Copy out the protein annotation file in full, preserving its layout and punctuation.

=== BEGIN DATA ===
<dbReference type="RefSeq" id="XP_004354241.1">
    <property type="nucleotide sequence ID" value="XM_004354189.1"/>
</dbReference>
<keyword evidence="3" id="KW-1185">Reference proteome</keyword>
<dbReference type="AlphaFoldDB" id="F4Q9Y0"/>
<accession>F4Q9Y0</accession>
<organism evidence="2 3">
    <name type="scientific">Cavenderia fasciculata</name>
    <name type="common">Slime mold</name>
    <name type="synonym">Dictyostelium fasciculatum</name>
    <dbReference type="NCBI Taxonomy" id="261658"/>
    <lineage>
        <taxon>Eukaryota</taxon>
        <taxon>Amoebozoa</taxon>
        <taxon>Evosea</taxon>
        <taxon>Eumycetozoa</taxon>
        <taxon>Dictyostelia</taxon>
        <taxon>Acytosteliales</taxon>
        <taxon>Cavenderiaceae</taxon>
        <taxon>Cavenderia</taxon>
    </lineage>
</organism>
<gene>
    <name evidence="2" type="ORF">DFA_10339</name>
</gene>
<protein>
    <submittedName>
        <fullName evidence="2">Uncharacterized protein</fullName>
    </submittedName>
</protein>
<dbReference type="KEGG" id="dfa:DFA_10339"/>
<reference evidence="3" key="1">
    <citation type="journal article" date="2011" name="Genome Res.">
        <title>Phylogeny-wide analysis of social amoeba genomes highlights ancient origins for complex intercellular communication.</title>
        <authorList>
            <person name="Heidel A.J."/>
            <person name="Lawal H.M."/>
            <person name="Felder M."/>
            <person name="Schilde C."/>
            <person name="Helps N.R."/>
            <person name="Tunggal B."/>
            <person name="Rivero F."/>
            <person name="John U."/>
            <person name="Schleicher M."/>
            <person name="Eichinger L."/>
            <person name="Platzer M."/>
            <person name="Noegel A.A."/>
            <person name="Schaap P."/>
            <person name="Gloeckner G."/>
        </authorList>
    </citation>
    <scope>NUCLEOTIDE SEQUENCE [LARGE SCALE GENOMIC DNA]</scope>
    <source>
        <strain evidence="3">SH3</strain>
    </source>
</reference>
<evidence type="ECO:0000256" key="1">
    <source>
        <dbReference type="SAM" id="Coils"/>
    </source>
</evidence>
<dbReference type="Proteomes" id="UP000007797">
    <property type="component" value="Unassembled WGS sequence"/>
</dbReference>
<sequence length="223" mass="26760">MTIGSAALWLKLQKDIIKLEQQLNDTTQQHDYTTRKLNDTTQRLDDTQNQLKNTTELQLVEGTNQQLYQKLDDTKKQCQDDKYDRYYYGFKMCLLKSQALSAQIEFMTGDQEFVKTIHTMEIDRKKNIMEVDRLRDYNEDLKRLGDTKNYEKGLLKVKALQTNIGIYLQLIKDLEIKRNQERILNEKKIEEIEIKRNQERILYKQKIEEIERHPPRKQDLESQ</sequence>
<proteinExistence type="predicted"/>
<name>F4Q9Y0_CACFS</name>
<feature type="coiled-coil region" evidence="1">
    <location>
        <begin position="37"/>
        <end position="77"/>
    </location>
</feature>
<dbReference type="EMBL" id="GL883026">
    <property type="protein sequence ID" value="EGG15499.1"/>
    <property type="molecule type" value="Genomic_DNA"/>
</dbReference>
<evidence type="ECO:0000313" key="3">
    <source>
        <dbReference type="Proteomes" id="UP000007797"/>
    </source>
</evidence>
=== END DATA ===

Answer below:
<dbReference type="RefSeq" id="XP_004354241.1">
    <property type="nucleotide sequence ID" value="XM_004354189.1"/>
</dbReference>
<keyword evidence="3" id="KW-1185">Reference proteome</keyword>
<dbReference type="AlphaFoldDB" id="F4Q9Y0"/>
<accession>F4Q9Y0</accession>
<organism evidence="2 3">
    <name type="scientific">Cavenderia fasciculata</name>
    <name type="common">Slime mold</name>
    <name type="synonym">Dictyostelium fasciculatum</name>
    <dbReference type="NCBI Taxonomy" id="261658"/>
    <lineage>
        <taxon>Eukaryota</taxon>
        <taxon>Amoebozoa</taxon>
        <taxon>Evosea</taxon>
        <taxon>Eumycetozoa</taxon>
        <taxon>Dictyostelia</taxon>
        <taxon>Acytosteliales</taxon>
        <taxon>Cavenderiaceae</taxon>
        <taxon>Cavenderia</taxon>
    </lineage>
</organism>
<gene>
    <name evidence="2" type="ORF">DFA_10339</name>
</gene>
<protein>
    <submittedName>
        <fullName evidence="2">Uncharacterized protein</fullName>
    </submittedName>
</protein>
<dbReference type="KEGG" id="dfa:DFA_10339"/>
<reference evidence="3" key="1">
    <citation type="journal article" date="2011" name="Genome Res.">
        <title>Phylogeny-wide analysis of social amoeba genomes highlights ancient origins for complex intercellular communication.</title>
        <authorList>
            <person name="Heidel A.J."/>
            <person name="Lawal H.M."/>
            <person name="Felder M."/>
            <person name="Schilde C."/>
            <person name="Helps N.R."/>
            <person name="Tunggal B."/>
            <person name="Rivero F."/>
            <person name="John U."/>
            <person name="Schleicher M."/>
            <person name="Eichinger L."/>
            <person name="Platzer M."/>
            <person name="Noegel A.A."/>
            <person name="Schaap P."/>
            <person name="Gloeckner G."/>
        </authorList>
    </citation>
    <scope>NUCLEOTIDE SEQUENCE [LARGE SCALE GENOMIC DNA]</scope>
    <source>
        <strain evidence="3">SH3</strain>
    </source>
</reference>
<evidence type="ECO:0000256" key="1">
    <source>
        <dbReference type="SAM" id="Coils"/>
    </source>
</evidence>
<dbReference type="Proteomes" id="UP000007797">
    <property type="component" value="Unassembled WGS sequence"/>
</dbReference>
<sequence length="223" mass="26760">MTIGSAALWLKLQKDIIKLEQQLNDTTQQHDYTTRKLNDTTQRLDDTQNQLKNTTELQLVEGTNQQLYQKLDDTKKQCQDDKYDRYYYGFKMCLLKSQALSAQIEFMTGDQEFVKTIHTMEIDRKKNIMEVDRLRDYNEDLKRLGDTKNYEKGLLKVKALQTNIGIYLQLIKDLEIKRNQERILNEKKIEEIEIKRNQERILYKQKIEEIERHPPRKQDLESQ</sequence>
<proteinExistence type="predicted"/>
<name>F4Q9Y0_CACFS</name>
<feature type="coiled-coil region" evidence="1">
    <location>
        <begin position="37"/>
        <end position="77"/>
    </location>
</feature>
<dbReference type="EMBL" id="GL883026">
    <property type="protein sequence ID" value="EGG15499.1"/>
    <property type="molecule type" value="Genomic_DNA"/>
</dbReference>
<evidence type="ECO:0000313" key="3">
    <source>
        <dbReference type="Proteomes" id="UP000007797"/>
    </source>
</evidence>